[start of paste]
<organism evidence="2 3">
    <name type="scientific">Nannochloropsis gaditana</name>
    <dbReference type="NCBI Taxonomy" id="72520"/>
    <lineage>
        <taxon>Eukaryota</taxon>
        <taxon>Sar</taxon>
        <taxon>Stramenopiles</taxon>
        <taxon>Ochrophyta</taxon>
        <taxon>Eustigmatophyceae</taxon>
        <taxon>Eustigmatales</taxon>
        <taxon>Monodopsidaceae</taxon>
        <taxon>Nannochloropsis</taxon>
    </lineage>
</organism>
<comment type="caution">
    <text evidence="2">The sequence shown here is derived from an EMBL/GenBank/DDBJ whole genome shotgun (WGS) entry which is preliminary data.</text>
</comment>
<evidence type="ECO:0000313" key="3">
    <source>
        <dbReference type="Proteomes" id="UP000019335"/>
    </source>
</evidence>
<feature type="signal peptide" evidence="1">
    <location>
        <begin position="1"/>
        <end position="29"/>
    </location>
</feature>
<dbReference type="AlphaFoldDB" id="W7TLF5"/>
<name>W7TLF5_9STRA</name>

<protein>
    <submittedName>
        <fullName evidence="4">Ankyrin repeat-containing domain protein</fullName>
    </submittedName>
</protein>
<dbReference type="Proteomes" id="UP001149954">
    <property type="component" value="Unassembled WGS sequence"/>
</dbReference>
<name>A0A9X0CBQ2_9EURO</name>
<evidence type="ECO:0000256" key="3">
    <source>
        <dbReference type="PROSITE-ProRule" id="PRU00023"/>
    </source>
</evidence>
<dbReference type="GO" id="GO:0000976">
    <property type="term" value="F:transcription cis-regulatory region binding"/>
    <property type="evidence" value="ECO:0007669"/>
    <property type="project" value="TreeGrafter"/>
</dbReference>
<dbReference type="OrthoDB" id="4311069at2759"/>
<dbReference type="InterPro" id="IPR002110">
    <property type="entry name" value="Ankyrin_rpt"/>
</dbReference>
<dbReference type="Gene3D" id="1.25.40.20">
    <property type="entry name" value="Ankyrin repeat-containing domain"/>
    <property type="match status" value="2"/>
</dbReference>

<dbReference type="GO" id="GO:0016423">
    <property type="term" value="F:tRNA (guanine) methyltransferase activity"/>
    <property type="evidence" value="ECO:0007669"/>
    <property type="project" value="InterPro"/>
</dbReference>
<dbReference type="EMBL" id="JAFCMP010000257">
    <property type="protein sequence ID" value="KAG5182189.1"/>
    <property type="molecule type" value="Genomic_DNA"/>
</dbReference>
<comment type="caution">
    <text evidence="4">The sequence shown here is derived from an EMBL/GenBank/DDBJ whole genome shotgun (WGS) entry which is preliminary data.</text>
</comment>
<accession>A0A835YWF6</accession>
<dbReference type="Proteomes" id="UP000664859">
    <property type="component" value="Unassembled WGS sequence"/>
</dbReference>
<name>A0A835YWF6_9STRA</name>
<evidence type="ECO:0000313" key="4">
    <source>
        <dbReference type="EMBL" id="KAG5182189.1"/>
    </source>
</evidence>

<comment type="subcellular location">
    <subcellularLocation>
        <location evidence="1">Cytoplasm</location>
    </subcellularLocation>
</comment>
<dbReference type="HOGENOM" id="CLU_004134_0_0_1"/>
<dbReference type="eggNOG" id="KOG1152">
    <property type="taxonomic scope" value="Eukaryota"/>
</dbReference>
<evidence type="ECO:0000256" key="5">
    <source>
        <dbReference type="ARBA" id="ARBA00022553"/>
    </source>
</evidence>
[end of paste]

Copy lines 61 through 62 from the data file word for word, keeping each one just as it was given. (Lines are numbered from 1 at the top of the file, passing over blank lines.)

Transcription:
    <property type="project" value="InterPro"/>
</dbReference>